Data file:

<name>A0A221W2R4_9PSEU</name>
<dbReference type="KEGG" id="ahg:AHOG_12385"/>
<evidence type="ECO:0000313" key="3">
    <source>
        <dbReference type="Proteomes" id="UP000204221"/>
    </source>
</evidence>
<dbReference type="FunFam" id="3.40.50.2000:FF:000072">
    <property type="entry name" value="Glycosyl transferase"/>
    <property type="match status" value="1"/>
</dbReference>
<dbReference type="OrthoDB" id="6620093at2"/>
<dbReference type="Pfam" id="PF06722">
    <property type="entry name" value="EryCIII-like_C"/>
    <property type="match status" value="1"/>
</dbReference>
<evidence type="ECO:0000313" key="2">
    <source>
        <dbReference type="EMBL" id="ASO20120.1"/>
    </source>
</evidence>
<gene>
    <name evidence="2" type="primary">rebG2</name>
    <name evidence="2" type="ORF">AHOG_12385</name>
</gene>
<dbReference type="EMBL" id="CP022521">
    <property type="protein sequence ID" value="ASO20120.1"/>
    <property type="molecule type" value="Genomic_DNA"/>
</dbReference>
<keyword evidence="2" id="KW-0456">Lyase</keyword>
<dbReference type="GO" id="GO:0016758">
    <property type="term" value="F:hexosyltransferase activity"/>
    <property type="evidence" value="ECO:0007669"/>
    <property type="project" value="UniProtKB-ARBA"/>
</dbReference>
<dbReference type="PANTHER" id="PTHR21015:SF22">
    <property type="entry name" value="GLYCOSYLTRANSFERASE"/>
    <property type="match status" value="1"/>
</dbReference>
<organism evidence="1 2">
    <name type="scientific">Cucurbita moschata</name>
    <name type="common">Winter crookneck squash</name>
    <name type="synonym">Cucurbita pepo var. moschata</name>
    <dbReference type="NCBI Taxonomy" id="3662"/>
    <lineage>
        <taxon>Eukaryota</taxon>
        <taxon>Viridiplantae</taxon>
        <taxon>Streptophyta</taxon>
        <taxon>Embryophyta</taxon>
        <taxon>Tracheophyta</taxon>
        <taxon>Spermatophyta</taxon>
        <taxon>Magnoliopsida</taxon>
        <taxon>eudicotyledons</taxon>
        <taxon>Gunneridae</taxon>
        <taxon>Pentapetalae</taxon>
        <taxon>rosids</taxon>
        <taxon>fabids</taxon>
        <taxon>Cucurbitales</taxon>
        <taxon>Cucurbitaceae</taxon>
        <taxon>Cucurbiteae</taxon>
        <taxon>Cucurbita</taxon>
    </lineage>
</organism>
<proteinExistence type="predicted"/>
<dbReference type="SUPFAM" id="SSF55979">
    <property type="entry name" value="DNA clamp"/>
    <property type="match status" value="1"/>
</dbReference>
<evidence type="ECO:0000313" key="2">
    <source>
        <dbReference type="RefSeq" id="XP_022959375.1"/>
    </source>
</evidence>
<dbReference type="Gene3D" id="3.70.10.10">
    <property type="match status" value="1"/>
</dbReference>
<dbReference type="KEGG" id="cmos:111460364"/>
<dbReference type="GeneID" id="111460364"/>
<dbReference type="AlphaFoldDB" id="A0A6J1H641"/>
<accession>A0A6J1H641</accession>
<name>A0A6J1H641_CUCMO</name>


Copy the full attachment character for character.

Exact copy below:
<name>A0A221W2R4_9PSEU</name>
<dbReference type="KEGG" id="ahg:AHOG_12385"/>
<evidence type="ECO:0000313" key="3">
    <source>
        <dbReference type="Proteomes" id="UP000204221"/>
    </source>
</evidence>
<dbReference type="FunFam" id="3.40.50.2000:FF:000072">
    <property type="entry name" value="Glycosyl transferase"/>
    <property type="match status" value="1"/>
</dbReference>
<dbReference type="OrthoDB" id="6620093at2"/>
<dbReference type="Pfam" id="PF06722">
    <property type="entry name" value="EryCIII-like_C"/>
    <property type="match status" value="1"/>
</dbReference>
<evidence type="ECO:0000313" key="2">
    <source>
        <dbReference type="EMBL" id="ASO20120.1"/>
    </source>
</evidence>
<gene>
    <name evidence="2" type="primary">rebG2</name>
    <name evidence="2" type="ORF">AHOG_12385</name>
</gene>
<dbReference type="EMBL" id="CP022521">
    <property type="protein sequence ID" value="ASO20120.1"/>
    <property type="molecule type" value="Genomic_DNA"/>
</dbReference>
<keyword evidence="2" id="KW-0456">Lyase</keyword>
<dbReference type="GO" id="GO:0016758">
    <property type="term" value="F:hexosyltransferase activity"/>
    <property type="evidence" value="ECO:0007669"/>
    <property type="project" value="UniProtKB-ARBA"/>
</dbReference>
<dbReference type="PANTHER" id="PTHR21015:SF22">
    <property type="entry name" value="GLYCOSYLTRANSFERASE"/>
    <property type="match status" value="1"/>
</dbReference>
<organism evidence="1 2">
    <name type="scientific">Cucurbita moschata</name>
    <name type="common">Winter crookneck squash</name>
    <name type="synonym">Cucurbita pepo var. moschata</name>
    <dbReference type="NCBI Taxonomy" id="3662"/>
    <lineage>
        <taxon>Eukaryota</taxon>
        <taxon>Viridiplantae</taxon>
        <taxon>Streptophyta</taxon>
        <taxon>Embryophyta</taxon>
        <taxon>Tracheophyta</taxon>
        <taxon>Spermatophyta</taxon>
        <taxon>Magnoliopsida</taxon>
        <taxon>eudicotyledons</taxon>
        <taxon>Gunneridae</taxon>
        <taxon>Pentapetalae</taxon>
        <taxon>rosids</taxon>
        <taxon>fabids</taxon>
        <taxon>Cucurbitales</taxon>
        <taxon>Cucurbitaceae</taxon>
        <taxon>Cucurbiteae</taxon>
        <taxon>Cucurbita</taxon>
    </lineage>
</organism>
<proteinExistence type="predicted"/>
<dbReference type="SUPFAM" id="SSF55979">
    <property type="entry name" value="DNA clamp"/>
    <property type="match status" value="1"/>
</dbReference>
<evidence type="ECO:0000313" key="2">
    <source>
        <dbReference type="RefSeq" id="XP_022959375.1"/>
    </source>
</evidence>
<dbReference type="Gene3D" id="3.70.10.10">
    <property type="match status" value="1"/>
</dbReference>
<dbReference type="KEGG" id="cmos:111460364"/>
<dbReference type="GeneID" id="111460364"/>
<dbReference type="AlphaFoldDB" id="A0A6J1H641"/>
<accession>A0A6J1H641</accession>
<name>A0A6J1H641_CUCMO</name>